Marcus S. Marcus S. - 1 year ago 107
C# Question

C# Nested initialization strangeness

Under the premise that these initialization statements compile

List<int> l = new List<int> { 1, 2, 3 };
Dictionary<int, int> d = new Dictionary<int, int> { [1] = 11, [2] = 22 };
Foo f = new Foo { Bar = new List<int>() };


and this will not

List<int> l = { 1, 2, 3 };
Dictionary<int, int> d = { [1] = 11, [2] = 22 };
Foo f = { Bar = new List<int>() };


I have a question about nested initializations. Given the following class

public class Foo {
public List<int> Bar { get; set; } = new List<int>();
public Dictionary<int, Foo> Baz { get; set; } = new Dictionary<int, Foo>();
}


I discovered by accident that you could actually do this:

Foo f = new Foo {
Bar = { 1, 2, 3 },
Baz = {
[1] = {
Bar = { 4, 5, 6 }
}
}
};


While it does compile it throws a
KeyNotFoundException
. So I changed the properties to

public List<int> Bar { get; set; } = new List<int> { 4, 5, 6 };
public Dictionary<int, Foo> Baz { get; set; }
= new Dictionary<int, Foo> { [1] = new Foo { Bar = new List<int>() { 1, 2, 3 } } };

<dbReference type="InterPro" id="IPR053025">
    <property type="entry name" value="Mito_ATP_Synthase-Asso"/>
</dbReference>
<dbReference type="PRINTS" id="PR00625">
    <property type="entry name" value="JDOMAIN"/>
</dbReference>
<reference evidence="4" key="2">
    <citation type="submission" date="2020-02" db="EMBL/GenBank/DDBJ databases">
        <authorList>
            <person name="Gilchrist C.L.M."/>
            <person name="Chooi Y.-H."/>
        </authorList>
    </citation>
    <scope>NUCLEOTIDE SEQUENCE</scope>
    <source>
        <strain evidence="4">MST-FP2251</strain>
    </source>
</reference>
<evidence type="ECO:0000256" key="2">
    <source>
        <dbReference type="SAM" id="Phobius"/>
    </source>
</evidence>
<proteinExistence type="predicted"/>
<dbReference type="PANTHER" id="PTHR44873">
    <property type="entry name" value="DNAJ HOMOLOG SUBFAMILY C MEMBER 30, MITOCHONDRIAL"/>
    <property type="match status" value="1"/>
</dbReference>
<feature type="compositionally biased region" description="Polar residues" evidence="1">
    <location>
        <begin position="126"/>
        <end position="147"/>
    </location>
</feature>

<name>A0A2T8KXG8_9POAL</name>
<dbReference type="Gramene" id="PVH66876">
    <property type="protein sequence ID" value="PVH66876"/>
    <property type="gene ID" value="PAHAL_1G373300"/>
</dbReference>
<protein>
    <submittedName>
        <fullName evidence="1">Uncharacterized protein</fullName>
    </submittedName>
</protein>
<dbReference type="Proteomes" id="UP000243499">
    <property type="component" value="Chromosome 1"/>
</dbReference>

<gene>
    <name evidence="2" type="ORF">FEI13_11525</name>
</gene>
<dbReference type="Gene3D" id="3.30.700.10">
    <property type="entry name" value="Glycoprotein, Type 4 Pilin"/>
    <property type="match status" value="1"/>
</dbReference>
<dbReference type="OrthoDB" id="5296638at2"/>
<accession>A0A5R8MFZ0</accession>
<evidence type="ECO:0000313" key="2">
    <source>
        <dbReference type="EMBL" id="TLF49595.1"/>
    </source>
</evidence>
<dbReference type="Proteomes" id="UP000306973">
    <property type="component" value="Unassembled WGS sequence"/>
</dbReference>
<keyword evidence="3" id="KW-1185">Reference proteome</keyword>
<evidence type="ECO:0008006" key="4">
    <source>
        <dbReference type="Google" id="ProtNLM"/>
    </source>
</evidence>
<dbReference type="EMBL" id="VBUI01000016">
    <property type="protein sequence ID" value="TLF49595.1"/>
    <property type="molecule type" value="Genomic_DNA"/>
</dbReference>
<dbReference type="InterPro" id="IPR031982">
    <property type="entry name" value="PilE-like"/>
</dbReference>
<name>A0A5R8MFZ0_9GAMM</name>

assuming that this is some unusual notation for replacing existing members. Now the initialization throws a
StackOverflowException
.

So my question is, why does the expression even compile? What is it supposed to do? I feel like I must be missing something really obvious.

Answer Source

So my question is, why does the expression even compile?

It's an object initializer with a collection initializer value. From the C# specification section 7.6.10.2:

A member initializer that specifies a collection initializer after the equals sign is an initialization of an embedded collection. Instead of assigning a new collection to the field or property, the elements given in the initializer are added to the collection referenced by the field or property.

So your code code is roughly equivalent to:

Foo tmp = new Foo();
tmp.Bar.Add(1);
tmp.Bar.Add(2);
tmp.Bar.Add(3);
tmp.Baz[1].Bar.Add(4); // This will throw KeyNotFoundException if Baz is empty
tmp.Baz[1].Bar.Add(5);
tmp.Baz[1].Bar.Add(6);
Foo f = tmp;

Your initialization version will throw a StackOverflowException because the initializer for Foo needs to create a new instance of Foo, which needs to create a new instance of Foo etc.

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